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Neiihrolepis Tuberosa Plumosa.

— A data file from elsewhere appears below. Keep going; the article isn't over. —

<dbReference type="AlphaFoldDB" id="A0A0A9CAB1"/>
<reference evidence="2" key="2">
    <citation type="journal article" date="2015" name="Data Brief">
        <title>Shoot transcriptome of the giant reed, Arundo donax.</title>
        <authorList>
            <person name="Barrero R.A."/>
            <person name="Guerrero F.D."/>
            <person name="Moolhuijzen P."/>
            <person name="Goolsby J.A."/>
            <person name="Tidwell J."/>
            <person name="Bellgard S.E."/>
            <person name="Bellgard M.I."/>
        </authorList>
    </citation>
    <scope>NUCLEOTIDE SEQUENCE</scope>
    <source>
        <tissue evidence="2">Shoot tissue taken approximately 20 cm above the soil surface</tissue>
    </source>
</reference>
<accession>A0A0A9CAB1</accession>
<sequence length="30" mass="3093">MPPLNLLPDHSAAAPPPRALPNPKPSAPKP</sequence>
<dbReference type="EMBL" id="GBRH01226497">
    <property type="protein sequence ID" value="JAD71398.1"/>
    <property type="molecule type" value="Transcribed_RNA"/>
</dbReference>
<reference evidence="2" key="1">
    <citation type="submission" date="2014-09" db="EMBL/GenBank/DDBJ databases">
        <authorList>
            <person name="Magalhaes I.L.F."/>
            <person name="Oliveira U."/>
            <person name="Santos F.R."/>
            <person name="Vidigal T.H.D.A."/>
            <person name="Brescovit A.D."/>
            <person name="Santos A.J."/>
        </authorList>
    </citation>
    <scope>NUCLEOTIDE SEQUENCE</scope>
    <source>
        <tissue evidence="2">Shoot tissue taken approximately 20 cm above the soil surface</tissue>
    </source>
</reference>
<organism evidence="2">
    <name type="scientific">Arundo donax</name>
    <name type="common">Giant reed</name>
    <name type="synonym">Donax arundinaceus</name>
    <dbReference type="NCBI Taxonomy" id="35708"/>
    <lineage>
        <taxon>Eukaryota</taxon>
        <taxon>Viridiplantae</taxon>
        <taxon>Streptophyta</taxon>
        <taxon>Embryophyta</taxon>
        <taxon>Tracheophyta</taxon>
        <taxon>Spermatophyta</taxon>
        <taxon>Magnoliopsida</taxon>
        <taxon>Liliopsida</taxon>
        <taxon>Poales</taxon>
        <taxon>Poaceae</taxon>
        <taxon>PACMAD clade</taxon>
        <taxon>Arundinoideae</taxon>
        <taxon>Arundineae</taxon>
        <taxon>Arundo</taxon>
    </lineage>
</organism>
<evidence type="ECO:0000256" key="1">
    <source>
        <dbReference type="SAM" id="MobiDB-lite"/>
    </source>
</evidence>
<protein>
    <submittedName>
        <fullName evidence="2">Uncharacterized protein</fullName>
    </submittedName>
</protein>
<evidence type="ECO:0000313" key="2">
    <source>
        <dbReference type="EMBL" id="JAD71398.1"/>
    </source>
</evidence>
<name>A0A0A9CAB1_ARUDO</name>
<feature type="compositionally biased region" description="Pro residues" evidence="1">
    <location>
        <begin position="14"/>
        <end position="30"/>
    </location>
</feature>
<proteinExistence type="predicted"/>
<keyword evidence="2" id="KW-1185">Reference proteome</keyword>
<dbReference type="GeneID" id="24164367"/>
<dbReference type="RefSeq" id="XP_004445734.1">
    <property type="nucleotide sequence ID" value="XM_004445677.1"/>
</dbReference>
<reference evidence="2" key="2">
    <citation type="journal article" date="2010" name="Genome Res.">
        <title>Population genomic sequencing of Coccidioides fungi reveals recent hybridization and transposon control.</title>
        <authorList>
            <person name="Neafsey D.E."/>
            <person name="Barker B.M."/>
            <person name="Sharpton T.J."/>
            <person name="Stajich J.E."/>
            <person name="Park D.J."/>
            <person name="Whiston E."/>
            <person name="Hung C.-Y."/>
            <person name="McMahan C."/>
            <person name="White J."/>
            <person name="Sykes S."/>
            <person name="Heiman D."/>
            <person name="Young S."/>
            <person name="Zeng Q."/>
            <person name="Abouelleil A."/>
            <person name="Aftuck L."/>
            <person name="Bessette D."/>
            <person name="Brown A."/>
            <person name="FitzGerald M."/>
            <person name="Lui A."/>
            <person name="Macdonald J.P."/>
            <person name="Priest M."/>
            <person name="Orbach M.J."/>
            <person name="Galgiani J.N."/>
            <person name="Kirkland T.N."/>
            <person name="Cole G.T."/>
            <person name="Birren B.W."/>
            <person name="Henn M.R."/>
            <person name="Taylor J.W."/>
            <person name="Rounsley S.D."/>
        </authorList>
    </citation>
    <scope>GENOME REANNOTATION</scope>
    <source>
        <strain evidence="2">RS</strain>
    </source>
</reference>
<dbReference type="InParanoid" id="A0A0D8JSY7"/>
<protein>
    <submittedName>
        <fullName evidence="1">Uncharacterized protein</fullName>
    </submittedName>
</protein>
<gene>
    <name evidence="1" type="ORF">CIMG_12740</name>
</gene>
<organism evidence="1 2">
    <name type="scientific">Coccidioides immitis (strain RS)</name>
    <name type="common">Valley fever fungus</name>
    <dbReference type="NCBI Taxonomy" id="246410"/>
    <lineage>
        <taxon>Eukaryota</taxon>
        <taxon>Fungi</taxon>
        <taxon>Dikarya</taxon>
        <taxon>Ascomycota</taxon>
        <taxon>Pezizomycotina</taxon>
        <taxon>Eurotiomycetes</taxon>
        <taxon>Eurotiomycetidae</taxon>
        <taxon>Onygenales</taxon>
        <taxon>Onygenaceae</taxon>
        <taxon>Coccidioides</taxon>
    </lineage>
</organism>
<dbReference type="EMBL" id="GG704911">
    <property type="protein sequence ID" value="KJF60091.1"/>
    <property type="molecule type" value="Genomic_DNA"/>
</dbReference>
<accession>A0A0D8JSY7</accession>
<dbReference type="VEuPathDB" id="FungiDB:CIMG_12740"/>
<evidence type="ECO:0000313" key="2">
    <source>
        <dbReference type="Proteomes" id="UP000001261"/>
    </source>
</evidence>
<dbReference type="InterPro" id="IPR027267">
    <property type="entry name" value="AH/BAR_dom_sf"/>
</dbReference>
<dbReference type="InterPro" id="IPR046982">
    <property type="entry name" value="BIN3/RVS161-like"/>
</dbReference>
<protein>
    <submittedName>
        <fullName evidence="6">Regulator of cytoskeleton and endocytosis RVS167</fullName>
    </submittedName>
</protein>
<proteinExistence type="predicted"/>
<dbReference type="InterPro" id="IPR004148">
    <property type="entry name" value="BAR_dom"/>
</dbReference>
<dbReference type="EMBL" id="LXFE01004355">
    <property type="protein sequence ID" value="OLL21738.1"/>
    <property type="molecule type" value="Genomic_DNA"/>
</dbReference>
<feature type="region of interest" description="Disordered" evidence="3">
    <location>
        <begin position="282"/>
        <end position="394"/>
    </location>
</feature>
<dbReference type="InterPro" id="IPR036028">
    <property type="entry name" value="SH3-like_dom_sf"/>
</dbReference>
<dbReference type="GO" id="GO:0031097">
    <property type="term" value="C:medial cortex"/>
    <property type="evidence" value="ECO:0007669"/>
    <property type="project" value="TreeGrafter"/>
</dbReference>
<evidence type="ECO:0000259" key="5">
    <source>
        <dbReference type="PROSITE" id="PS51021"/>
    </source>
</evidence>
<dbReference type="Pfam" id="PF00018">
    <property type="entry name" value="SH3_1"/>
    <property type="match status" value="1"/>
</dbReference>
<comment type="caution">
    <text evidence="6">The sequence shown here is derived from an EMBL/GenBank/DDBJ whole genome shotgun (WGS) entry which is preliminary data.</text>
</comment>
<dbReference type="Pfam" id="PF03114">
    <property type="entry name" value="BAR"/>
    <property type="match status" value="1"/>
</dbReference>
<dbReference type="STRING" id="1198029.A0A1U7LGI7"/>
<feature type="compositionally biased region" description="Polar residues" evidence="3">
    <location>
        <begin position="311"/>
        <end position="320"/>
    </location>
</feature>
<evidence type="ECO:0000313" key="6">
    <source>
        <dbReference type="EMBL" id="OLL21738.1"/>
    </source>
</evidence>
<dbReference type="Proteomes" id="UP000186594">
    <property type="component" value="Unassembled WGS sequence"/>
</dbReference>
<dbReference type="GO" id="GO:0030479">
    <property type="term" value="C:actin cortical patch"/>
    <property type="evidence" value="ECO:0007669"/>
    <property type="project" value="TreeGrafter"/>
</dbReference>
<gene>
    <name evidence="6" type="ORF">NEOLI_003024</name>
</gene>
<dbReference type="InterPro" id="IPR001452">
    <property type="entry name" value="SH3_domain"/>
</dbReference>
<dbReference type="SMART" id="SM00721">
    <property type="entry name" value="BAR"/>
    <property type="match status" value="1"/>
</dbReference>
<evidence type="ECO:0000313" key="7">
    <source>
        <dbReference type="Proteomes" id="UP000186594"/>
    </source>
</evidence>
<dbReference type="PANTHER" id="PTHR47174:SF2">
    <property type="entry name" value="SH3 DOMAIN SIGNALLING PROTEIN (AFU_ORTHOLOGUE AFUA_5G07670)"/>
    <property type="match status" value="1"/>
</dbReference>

NEW HYBRID CARNATIONS By L. M. BENNINGTON. Thanks to the skill of the hybridist we now have races of lovely, fragrant, ever-blooming carnations, dwarf and bushy in growth, that show buds and f wers in four or five months after the seeds are sown. The flowers, too, are not only borne in abundance, but are of all the lead ing shades of color, from white through shades of pink to dark crim son, and from cream to bright yellow, as well as striped and blotched. These new carnations are as easily grown as Japan pinks. The seeds may be sown in a box in the window dur ing March or April, and the plants set out where they are to bloom when the weather becomes warm and settled. * Give them a sunny bed, and if you wish a fine show of flowers from each plant, pinch off the first stem that pushes up to bloom. This will cause the plant to stool out, and develop sev eral stalks, each of which will bear a cluster of buds and flowers. A rich, rather tenacious soil suits the plants, and they should stand eight Inches apart In the row or bed. For winter blooming sow the seeds in May or June and grow in pots, shift A Fine Example of New 8triped Car nation. Ing Into larger pots as the plants de velop. The seedlings are rarely troubled with rust, which is the bane of the florist’s plants, grown from cuttings. The seeds mostly germinate in from five to seven days MULCH YOUR PLANTS If the season is warm, and the soil seems likely to dry out rapidly, water your plants well, and mulch about them with road dust. This will pre vent the rapid evaporation of mois lure from about^ the roots of the plants. Larger plants can be mulched with grass clippings from the lawn FLOWER LIST FOR AMATEUR By L. R. O’BRIEN Among the most desirable plants for the amateur I would place the sweet pea flret. This flower has great value Doth for garden decoration and also for Snapdragon One of the Old-Fashioned Favorites. cutting. If care is taken not to allow it to develop seed, it will blossom during the entire season. Plant at least three inches deep and as early as possible. Be sure and give a support of brush or of wire netting. The brush is preferable. Among the old standbys is the petunia, which begins to bloom in June and keeps on blooming until frost. The flowers are showy and easily grown. Phlox drummondi and the verbena are both profuse bloomers with a wide range of color and no garden should be without them. Nasturtium, calllopsis, the poppy and marigold are old tried and true favorites and should not be over looked. The most fragrant of flowers, the mignonette, the pansy, the ten week stock, the aster and the snapdragon should all find a place in the garden, however small it may be. A corner ot bachelor’s button, the ragged robin, requires little care and makes a glori ous splotch of color. These are all old favorites, all are good, easily grown, and all are kinds that the beginner in gardening will soon get on friendly terms with. FOOD FOR THOUGHT. St. Joseph, Mo., Sept. 24.—A Local League in Action.—A report from the Local Business League of St. Joseph, Mo., says in part: “The Local League here has in creased its membership threefold and is endeavoring to fill the place in the community for which it is ordained. The outlook to that end is very en couraging. The basic plan of action as adopted is ‘one thing at the time.’ For the present the task before us is that of getting our institution of charity, a hospital and orphanage for Northwestern Missouri, organized and endowed. Of course there are many niner activities engaging our atten tion from time to time as our leagu6 s becoming the clearing horse for all ideas, projects and efforts of a 3ocial and economic nature.” CHRISTIANITY. Christianity is the one religion which proffers to save a man without eliminating, mutilating or starving some part of his essential nature. Christianity saves men wholly. Bud dha called upon men to realize their nothingness; Jesus helped men to be come all that it was possible for them ‘o become. Buddha said that life was evil and promised men a heaven of unending sleep. Jesus said that life was good and promised men a heaven of unending growth. Epictetus bid men suppress their emotions and urg ed them to deny gratification to their feelings. Jesus aided men to deepen and to strengthen and to direct their tmotions. Christianity is not a re pressive religion; it enables men to express themselves fully and finely. Christianity does not impoverish life; it enriches it. Christianity does not narrow life; it expands and enlarges it. Men become not less but more their real selves as they become di sciples of Jesus. A petty starved na ture is not that of a Christian. An emasculated anoemic life is not a Christian life. Christ imparts both vitality and virility. He awakens un dreamed of depths of vitality in our beings. He makes our personalities deep and rich. He imparts to us life and life evermore abundantly. A thor ough-going Christian should have a healthier body, a stronger reason, a kinder heart, a firmer will, and a rich er imagination than his fellows. Be ing a Christian means being increas ingly broad-minded anl large-hearted and deep-spirited. It means being an exuberant son of God. Christianity is not self-denial; it is self-realization. It is not primarily a creed or a chore or a ceremony; it is life becoming full, free and fine, and rich, radiant and rejoicing. It is life journeying toward wholesomeness.—W. T. McEl even, in “The Advance.” The managing editor wheeled his chair around and pushed a button in the wall. The person wanted entered. "Here,” said the editor, “are a num ber of directions from outsiders as to the best way to run a newspaper. See that they are all carried out”—and the office boy, gathering them all into a large waste basket, did so.—Wash ington Life. ' Sow Grass Seed Now! STEWART SEED STORE 119 North 16th Street (Opposite Post Office) CLASSIFIED ADVERTISING RATES—1% cents a word for single insertions, 1 cent a word for two or more insertions. No advertisement for less than 15c. Cash should ac company advertisement. HOUSES FOR RENT. Good five-room cottage, modern ex cept bath and furnace, 2018 Clark st. $16.00 a month. Western Real Estate Co., Doug. 3607. A good nine-room house, suitable for roomers, modern except heat, $25 a month. 207 South 28th avenue. Phone Walnut 1301. FURNISHED ROOMS FOR RENT. Modern furnished rooms, 1819 Izard street. Tyler 2519. Newly painted and papered modern furnished rooms, $6.00 a month. Call Webster 3184. One modern desirable, furnished room, close in. 2824 Douglas street. Harney 4822. “Nicely furnished rooms, with hot and cold water, at reasonable rates. 2417 Caldwell street. Webster 5434. Furnished rooms with hot and cold water; furnace heat. 1810 No. 23rd street. Webster 3401. Desirable furnished rooms; hot and cold water; reasonable rates. 2408 Erskine street. Nicely furnished roms; modern; for gentlemen only; $2.00 a week in ad vance. Mrs. Fanny Roberts, 2103 No. 27th street. Webster 7099. Clean, modern furnished room, close to both Dodge and 24th street carlines. Mrs. Ellen Golden, 2302 North 25th street. Webster 448. Clean, modern, furnished rooms, with hot and cold water. On Dodge and Twenty-fourth car lines, walk ing distance business center. Mrs. A. Ranks, 912 North 20th Street. Doug las 4379. Mrs. L. M. Bentley-Webster, first class modern furnished rooms, 1702 N. 26th St. Phone Webster 4769. Nicely furnished rooms, $1.50 and up per week. Mrs. Hayes, 1836 No. 23rd St. Webster 5639. FOR SALE—MISCELLANEOUS. CORSETS made to measure, $3.50 and up. Mrs. Hayes, 1826 No. 23d St. If you have anything to dispose of, a Want Ad in The Monitor will sell it. HAIR GOODS, all kinds. Fine line straightening combs. Mrs. Hayes, 1826 No. 23rd St. FOR SALE—Large hard coal heater in excellent condition; size No. 17. Harney 4360. WANTED. WANTED—Correspondents and sub scription solicitors for The Monitor in Nebraska cities and towns. WANTED—A middle-aged woman who desires a nice home. For fur ther information call Webster 996. 15 SHOES made like new with our rapid shoe repair methods, one-fifth the cost. Sold uncalled-for shoes. We have a selection; all sizes, all prices. Men’s half soles.75c Ladies’ half soles.50c FRIEDMAN BROS. 211 South 14th St., Omaha. No. 9 South Main St., Council Bluffs.